This tianguis is the largest in Guadalajara. Here you can find secondhand books, antiques, toys, musical instruments, records, tools, and new and secondhand clothing. Pets and exotic animals used to be sold here, but this is now banned.
El Baratillo (“the Cheap”) is also famous for its food: tacos, quesadillas, tortas ahogadas (sandwiches stuffed with cuts of pork and tomato sauce) and the traditional birria (goat stew) are all on offer here, as is a great variety of drinks, such as water prepared with fruits of the season, or the typical tejuino, a drink made with corn.
Tianguis del Sol
You can find this market in the west of the city. It has hundreds of shops and tables where the merchants offer fruits, clothes, sunglasses, and sports shoes. It’s quite an experience for the senses, with a riot of colors, sounds, and smells and a whirlwind of people buying and selling goods.
This tianguis opens its doors on Wednesday, Friday, and Sunday mornings. It is very common for visitors to get breakfast here: try the famous quesadillas accompanied by a fresh orange juice.
Tianguis Cultural de Guadalajara
CDs of independent music, philosophy books, T-shirts featuring original designs, and handicrafts from indigenous communities are just some of the things you can find in this market that takes place every Saturday in the Plaza Juárez, near the Agua Azul Park.
It’s been going for more than a decade, and is a meeting point for young urban tribes who come together to show off their hairstyles, clothes, and fashion accessories. On skateboards, bikes, cars, buses or on foot, hundreds of people arrive every weekend to enjoy this fun, tolerant space.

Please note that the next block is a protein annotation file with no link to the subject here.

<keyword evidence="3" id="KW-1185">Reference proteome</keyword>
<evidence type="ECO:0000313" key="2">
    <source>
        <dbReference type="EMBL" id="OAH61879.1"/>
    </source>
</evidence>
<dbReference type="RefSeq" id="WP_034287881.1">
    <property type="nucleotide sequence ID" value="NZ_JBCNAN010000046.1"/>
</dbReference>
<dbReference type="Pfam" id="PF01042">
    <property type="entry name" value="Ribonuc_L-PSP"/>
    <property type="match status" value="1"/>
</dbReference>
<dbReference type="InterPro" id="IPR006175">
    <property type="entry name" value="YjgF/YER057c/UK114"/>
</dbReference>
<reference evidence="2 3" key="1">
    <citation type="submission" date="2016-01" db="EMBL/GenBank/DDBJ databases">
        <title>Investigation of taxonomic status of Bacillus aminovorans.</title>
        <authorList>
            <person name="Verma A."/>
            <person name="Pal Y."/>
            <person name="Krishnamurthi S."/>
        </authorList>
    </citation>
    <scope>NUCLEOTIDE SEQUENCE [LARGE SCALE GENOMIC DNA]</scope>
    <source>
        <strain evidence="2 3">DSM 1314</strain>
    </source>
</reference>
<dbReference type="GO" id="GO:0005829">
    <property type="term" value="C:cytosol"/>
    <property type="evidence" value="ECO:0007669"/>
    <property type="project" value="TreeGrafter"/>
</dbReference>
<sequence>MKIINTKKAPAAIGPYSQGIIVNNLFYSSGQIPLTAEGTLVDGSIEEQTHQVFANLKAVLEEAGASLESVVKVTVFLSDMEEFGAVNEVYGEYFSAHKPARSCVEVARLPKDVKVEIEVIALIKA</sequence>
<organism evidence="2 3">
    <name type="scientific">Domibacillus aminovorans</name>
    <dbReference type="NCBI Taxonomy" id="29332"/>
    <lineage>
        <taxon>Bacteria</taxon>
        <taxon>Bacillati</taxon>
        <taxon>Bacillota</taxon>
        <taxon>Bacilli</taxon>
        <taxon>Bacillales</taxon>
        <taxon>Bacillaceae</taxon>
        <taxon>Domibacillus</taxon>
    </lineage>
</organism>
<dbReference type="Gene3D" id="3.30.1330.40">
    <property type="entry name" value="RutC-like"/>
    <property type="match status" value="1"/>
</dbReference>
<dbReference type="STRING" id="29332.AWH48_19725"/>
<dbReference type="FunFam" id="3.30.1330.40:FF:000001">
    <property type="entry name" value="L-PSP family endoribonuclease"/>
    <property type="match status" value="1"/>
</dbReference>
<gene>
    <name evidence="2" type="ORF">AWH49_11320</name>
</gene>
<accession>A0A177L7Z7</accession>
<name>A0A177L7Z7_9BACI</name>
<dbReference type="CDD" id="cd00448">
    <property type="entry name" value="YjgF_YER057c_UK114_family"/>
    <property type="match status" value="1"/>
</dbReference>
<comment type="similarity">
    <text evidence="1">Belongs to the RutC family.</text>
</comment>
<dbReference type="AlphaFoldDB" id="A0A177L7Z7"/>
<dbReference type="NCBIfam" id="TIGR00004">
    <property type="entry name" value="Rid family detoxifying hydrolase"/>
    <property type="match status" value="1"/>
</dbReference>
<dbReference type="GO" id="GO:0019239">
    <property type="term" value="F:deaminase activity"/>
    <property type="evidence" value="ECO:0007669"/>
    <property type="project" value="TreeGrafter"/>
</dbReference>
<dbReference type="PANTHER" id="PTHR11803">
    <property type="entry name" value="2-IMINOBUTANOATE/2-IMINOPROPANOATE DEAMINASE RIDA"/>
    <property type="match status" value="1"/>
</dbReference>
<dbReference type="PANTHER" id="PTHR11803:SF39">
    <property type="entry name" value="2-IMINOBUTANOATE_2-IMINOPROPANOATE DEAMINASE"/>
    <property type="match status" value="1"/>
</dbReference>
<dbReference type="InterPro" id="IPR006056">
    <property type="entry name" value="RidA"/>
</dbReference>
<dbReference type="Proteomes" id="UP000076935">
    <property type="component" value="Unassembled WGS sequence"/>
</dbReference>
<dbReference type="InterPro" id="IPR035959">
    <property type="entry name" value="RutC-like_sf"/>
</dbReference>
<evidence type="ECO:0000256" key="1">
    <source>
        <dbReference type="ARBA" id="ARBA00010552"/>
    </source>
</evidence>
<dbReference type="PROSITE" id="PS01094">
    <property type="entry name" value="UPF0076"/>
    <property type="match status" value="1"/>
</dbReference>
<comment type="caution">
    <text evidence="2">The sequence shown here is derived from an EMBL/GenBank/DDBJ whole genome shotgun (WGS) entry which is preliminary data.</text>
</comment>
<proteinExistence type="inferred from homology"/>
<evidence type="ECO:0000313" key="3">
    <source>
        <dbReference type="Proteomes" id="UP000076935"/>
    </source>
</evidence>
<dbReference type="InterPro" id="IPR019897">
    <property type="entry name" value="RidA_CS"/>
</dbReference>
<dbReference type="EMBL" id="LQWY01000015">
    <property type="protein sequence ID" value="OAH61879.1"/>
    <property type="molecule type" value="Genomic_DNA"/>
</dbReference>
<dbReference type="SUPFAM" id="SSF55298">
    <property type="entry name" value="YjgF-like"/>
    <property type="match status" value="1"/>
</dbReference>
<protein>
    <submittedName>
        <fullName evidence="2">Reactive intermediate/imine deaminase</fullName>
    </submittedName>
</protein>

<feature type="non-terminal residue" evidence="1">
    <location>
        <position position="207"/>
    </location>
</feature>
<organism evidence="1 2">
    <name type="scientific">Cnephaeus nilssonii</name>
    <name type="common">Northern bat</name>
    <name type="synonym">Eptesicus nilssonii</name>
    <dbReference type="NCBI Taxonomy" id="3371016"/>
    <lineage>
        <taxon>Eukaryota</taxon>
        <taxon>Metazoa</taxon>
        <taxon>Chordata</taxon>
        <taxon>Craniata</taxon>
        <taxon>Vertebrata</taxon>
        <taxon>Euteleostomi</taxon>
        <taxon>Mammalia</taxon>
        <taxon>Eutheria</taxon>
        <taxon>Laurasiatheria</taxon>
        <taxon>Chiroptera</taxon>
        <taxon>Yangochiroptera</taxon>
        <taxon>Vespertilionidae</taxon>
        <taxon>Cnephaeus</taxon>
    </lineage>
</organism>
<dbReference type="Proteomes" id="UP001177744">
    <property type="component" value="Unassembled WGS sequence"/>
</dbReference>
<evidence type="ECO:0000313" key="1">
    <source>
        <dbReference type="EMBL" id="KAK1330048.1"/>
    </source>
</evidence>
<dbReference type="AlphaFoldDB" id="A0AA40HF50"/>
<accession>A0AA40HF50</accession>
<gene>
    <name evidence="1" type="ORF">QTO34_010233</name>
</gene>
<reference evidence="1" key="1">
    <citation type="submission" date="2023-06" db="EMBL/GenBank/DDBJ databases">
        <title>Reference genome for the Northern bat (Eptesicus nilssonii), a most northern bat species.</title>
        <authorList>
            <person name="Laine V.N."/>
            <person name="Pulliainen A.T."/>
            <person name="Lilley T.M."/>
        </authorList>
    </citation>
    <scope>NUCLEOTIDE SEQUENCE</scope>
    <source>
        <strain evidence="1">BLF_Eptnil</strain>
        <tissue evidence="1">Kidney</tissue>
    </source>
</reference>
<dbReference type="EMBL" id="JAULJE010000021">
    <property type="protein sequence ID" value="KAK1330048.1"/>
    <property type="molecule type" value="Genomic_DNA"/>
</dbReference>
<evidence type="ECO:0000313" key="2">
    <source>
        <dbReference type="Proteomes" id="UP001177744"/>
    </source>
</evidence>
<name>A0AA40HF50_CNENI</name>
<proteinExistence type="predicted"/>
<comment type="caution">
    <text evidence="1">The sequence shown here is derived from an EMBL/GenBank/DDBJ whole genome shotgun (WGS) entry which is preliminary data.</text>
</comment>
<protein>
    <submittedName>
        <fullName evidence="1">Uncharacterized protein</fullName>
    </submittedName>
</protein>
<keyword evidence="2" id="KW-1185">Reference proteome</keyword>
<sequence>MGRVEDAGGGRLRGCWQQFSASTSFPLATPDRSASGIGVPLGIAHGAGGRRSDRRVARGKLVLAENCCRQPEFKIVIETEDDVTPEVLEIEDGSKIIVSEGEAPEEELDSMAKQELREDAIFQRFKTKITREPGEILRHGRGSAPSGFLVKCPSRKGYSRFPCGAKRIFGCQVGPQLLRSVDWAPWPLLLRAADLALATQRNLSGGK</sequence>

Tianguis Trocadero De Antiguedades
What started out as a garage sale is now becoming one of the most crowded flea markets in the city. This antique market is set up very early every Sunday morning, and offers all kinds of used or collectible products such as furniture, kitchen utensils, books, toys, and jewelry. As in most Mexican markets and tianguis, it’s normal to haggle over prices.
At the Paseo Chapultepec every Saturday, painters, artisans, and merchants offer books, paintings, handmade jewelry, sculptures, handmade notebooks, and clothes made by local designers. Chapultepec is one of the most vibrant areas of the city of Guadalajara, and you’ll find yourself surrounded by cafes, bars, bookstores, and restaurants.
Eco-Tianguis Ex Convento del Carmen
Organic food producers who have their farms near the metropolitan area have for many years been coming to the city every Sunday to sell organic coffee, cocoa, handmade soaps and jams, fruit juices, and coconut and avocado oils. It’s also possible to take workshops and courses in ecology here.
If you are in Guadalajara during December, you can visit one of the many street markets selling Christmas decorations, from crystal spheres to Christmas trees to the famous “birthmarks” of clay figurines depicting the birth of Jesus in Bethlehem. The Christmas tianguis of San José in the Jardín de la Reforma was the most traditional; sadly, in 2015 a fire devoured the market and it was moved to the Parque del Refugio.